Why few christians are warriors
There are many pitfalls on the path to good leadership. In this post we will discuss common hazards of Christian leadership. Knowing these hazards will better prepare you to lead well in your ministry.
Becoming a warrior is not an easy process. Just about every elite group on the planet has some type of crazy hard-core selection process. These tests screen out those who are either not willing or able to complete the demands of the job. Some will become injured. Others will succumb to the extremes of their environment (heat, cold). More will be worn down by mental and physical exhaustion. For some, the deprivation of comfort, rest, and food will push them to their breaking point. Becoming a warrior is no easy job. Living as a warrior is even harder.
I’m convinced Christians should embrace the call to live as warriors. I’m not saying every Christian needs to become a professional soldier, although there would be some valuable lessons learned. I’m referring to living out Christian convictions in a way that matches the commitment, sacrifice, and dedication of a true warrior. The ideas of being a Christian and a warrior seldom connect in the modern world. If more Christians would embrace the level of commitment, sacrifice, and humility of warriors, I believe we would see massive changes in leadership. In previous posts (Being a warrior for God, Part One and Being a warrior for God, Part Two), I identify several characteristics of warriors that should be embraced by Christians. In this post, I’ll list a few obstacles that stand in the way of leading like a warrior. I have to confess, there are times that my own life does not measure up. However, any progress in overcoming the obstacles below will only strengthen our impact in the world.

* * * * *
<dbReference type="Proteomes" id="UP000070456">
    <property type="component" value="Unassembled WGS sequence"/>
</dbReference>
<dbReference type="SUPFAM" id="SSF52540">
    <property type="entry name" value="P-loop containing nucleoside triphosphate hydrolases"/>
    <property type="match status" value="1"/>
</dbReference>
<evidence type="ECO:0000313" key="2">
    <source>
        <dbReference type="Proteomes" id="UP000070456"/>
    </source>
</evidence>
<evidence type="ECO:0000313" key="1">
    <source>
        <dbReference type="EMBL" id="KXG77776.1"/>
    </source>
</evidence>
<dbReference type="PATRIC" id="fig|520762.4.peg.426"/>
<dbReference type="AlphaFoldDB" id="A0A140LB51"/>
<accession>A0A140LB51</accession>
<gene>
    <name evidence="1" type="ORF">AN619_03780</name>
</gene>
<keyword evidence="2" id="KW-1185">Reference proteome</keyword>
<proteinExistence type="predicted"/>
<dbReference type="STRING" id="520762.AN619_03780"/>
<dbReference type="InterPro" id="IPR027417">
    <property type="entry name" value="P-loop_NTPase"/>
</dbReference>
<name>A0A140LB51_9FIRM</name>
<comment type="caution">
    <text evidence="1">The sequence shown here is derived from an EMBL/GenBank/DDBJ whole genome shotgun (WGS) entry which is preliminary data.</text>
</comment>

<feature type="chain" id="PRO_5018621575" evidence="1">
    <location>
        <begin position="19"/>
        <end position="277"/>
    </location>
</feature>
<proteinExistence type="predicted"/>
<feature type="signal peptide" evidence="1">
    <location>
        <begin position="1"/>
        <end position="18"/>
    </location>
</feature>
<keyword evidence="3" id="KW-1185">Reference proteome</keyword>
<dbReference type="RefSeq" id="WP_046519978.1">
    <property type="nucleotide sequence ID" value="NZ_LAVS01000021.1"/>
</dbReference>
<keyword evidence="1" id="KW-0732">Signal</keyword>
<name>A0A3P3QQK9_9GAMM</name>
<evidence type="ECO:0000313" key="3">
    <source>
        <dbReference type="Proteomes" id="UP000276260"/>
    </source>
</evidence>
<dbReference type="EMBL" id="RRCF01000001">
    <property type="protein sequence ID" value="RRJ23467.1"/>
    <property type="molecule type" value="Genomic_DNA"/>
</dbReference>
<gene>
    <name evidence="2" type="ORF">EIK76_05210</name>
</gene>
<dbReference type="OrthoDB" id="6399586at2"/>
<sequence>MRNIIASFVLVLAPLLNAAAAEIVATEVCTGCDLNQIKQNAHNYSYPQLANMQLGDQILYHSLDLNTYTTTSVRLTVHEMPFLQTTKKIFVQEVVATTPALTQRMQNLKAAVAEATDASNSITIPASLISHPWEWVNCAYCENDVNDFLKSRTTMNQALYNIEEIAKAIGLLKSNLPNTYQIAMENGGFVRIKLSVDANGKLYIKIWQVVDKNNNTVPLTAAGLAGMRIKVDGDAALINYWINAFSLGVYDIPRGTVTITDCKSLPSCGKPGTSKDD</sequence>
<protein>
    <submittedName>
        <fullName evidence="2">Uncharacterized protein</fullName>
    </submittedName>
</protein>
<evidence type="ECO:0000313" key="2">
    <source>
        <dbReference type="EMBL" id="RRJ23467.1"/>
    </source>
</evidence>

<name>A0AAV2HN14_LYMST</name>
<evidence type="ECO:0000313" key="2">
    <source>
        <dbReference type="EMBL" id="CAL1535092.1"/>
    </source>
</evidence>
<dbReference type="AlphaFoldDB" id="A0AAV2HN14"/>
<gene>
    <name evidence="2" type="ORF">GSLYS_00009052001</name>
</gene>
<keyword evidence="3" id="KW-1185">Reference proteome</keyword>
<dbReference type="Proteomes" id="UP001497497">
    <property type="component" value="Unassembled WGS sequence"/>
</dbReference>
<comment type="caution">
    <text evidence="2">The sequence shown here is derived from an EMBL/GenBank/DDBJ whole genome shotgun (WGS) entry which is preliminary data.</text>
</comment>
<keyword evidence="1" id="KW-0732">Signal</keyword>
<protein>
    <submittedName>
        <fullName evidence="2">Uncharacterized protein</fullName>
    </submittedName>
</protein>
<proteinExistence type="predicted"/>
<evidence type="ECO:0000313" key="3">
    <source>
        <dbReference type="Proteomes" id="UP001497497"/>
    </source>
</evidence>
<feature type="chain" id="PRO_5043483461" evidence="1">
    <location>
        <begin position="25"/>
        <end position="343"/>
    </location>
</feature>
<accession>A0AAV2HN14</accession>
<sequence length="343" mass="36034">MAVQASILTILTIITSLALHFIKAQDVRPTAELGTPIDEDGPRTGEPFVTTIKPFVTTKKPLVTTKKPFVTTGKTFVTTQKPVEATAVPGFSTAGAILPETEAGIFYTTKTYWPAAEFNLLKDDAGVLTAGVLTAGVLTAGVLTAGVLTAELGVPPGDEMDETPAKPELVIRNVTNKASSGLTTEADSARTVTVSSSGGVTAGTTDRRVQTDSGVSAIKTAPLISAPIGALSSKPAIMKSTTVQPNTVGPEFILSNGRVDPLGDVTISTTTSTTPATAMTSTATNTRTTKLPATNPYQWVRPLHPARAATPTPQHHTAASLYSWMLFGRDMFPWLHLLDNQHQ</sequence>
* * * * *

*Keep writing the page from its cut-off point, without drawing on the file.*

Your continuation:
Lack of Discipline
You cannot be a warrior and be lazy. The same can be said about effective Christian leadership. Every few years, a new study will come out about the characteristics of effective leaders. These studies draw all types of conclusions. However, one thing is clear: effective leaders are disciplined people. They purposefully manage their time, resources, and contact with others. No one is disciplined by accident. Set goals. Maintain boundaries with your time. Manage your schedule. Remember, “If you aim at nothing, you will hit it every time.” There is always something you can do today. Don’t wait, get after it!
A warrior has a limited amount of time to make complex decisions, sometimes decisions are made in seconds. Many Christian leaders wait too long to make a decision. Indecision is costly in ministry. Instead, why not maintain a close walk with God, cling daily to His promises, and keep walking ahead? Jesus is perfect. We are not. Seek to honor God with your decisions and leave the results up to God. Don’t get hung up on fear or stalled out with indecision.